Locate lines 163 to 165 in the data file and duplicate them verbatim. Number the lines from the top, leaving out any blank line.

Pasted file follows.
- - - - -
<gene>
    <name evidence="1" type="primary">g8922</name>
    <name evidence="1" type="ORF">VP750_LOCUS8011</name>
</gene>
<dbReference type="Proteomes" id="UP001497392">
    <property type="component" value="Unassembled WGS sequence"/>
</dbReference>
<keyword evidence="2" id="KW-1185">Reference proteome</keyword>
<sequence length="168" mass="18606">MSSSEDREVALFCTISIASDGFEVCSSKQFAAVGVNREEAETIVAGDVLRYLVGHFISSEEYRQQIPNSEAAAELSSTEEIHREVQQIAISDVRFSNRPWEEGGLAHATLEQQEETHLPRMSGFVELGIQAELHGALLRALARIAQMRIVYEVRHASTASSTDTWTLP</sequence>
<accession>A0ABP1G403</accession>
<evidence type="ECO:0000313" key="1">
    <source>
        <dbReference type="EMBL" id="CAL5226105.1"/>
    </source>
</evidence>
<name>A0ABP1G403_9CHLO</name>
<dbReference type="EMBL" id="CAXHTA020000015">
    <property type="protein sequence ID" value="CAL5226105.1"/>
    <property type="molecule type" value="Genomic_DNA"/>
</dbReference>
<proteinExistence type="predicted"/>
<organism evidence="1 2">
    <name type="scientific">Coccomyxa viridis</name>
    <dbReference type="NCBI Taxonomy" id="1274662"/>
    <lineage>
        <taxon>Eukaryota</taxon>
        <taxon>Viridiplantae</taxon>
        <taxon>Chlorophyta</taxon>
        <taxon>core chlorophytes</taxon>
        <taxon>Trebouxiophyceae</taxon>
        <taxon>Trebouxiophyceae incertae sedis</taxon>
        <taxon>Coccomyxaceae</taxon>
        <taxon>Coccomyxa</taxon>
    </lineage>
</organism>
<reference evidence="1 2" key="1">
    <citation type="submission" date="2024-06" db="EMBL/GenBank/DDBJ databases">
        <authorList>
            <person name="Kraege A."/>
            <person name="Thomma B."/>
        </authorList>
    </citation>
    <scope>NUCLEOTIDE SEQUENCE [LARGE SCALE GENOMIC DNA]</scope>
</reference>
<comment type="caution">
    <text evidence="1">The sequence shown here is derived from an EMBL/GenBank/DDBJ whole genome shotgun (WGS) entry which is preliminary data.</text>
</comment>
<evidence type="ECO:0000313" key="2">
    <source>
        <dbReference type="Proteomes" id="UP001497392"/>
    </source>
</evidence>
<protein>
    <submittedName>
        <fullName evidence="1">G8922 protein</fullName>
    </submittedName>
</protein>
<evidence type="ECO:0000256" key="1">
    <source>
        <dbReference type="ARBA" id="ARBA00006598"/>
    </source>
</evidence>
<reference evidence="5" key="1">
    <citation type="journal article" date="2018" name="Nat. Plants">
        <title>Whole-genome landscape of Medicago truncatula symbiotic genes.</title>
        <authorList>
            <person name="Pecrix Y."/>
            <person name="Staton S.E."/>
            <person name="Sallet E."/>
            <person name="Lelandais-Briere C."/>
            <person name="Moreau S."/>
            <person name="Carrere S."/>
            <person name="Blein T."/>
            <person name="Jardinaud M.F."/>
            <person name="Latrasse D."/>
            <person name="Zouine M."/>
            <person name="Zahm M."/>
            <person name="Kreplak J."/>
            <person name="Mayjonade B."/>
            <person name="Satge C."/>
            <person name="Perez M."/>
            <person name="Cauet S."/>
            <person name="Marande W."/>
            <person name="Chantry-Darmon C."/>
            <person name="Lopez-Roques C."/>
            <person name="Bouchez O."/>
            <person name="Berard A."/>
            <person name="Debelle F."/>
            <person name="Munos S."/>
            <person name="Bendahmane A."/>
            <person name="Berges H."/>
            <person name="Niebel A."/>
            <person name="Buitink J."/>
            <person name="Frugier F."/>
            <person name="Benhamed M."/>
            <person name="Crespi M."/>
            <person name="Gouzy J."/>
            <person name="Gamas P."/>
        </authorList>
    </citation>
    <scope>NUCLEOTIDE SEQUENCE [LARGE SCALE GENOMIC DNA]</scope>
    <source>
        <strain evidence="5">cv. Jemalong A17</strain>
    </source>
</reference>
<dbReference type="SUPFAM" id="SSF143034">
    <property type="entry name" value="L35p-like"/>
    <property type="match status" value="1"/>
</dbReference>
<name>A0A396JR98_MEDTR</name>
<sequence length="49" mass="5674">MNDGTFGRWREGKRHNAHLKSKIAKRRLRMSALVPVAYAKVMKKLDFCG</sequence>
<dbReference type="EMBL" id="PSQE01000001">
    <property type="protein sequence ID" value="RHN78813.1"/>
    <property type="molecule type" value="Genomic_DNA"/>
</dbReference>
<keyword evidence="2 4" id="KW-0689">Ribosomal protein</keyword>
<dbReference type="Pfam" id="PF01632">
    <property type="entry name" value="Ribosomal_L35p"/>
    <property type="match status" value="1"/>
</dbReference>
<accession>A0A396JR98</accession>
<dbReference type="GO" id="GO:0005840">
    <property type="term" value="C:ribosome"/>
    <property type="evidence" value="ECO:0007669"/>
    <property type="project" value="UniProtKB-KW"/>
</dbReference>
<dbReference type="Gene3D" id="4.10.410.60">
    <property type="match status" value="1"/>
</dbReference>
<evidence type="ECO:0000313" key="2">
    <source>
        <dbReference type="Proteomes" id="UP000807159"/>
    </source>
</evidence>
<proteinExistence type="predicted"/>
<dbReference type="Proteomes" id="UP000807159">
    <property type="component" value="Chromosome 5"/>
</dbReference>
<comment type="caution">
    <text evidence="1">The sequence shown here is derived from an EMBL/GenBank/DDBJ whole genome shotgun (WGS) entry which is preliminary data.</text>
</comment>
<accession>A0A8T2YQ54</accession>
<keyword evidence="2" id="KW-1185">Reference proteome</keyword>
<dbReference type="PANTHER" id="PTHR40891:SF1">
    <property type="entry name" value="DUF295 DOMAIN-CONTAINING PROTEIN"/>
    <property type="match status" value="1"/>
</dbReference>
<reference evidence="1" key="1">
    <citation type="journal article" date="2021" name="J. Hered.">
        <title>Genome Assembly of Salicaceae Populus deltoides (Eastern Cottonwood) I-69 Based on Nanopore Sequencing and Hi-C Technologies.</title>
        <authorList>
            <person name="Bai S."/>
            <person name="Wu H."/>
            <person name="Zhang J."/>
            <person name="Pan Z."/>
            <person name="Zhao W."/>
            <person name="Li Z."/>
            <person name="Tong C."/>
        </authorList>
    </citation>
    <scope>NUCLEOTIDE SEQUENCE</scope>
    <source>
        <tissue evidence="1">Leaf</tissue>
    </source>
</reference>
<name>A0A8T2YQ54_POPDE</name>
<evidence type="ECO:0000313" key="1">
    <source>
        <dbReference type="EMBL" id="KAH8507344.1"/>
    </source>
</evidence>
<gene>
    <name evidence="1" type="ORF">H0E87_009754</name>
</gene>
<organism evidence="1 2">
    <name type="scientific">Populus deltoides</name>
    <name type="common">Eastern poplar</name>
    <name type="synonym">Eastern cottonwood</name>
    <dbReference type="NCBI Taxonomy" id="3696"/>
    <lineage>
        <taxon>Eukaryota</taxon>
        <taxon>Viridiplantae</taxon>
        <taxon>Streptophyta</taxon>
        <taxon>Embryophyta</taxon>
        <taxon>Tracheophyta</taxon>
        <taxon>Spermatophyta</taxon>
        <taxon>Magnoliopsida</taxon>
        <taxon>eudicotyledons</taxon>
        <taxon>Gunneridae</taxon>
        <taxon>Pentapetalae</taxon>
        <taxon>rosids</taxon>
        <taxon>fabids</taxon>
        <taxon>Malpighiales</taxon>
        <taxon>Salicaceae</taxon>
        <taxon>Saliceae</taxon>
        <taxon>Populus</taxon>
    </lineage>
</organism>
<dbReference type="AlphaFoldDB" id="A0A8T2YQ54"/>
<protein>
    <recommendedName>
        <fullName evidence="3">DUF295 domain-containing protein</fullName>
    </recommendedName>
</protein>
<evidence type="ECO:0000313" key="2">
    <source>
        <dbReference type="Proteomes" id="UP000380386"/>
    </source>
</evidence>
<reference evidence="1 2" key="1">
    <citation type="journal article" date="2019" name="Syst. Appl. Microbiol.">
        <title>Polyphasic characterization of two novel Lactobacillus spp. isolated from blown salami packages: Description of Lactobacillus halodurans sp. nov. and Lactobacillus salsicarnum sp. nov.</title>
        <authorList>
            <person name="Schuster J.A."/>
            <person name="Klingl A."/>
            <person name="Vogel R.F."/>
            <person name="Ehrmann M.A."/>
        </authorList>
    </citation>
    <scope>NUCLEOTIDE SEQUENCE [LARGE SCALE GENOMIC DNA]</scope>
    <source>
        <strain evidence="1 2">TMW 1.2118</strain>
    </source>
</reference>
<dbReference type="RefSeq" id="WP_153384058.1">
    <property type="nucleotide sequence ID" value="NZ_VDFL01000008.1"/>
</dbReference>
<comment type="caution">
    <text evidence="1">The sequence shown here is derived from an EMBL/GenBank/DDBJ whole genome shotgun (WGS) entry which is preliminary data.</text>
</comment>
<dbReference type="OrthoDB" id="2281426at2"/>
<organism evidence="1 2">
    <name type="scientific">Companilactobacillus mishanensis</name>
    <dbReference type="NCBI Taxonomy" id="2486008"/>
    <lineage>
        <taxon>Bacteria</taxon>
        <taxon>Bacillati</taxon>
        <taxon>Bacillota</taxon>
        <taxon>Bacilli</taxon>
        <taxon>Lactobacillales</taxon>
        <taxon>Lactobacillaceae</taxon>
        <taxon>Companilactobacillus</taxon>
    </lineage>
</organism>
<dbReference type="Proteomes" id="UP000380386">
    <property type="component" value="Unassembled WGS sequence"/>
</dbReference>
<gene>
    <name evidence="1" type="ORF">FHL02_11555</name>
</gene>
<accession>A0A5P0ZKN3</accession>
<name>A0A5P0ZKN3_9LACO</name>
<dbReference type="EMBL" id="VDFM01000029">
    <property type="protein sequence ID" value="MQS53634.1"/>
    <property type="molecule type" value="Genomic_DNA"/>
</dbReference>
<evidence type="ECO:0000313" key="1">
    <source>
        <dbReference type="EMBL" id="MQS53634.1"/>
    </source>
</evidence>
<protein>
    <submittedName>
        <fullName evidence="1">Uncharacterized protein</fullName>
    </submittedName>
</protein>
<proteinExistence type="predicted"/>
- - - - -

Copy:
        <tissue evidence="1">Leaf</tissue>
    </source>
</reference>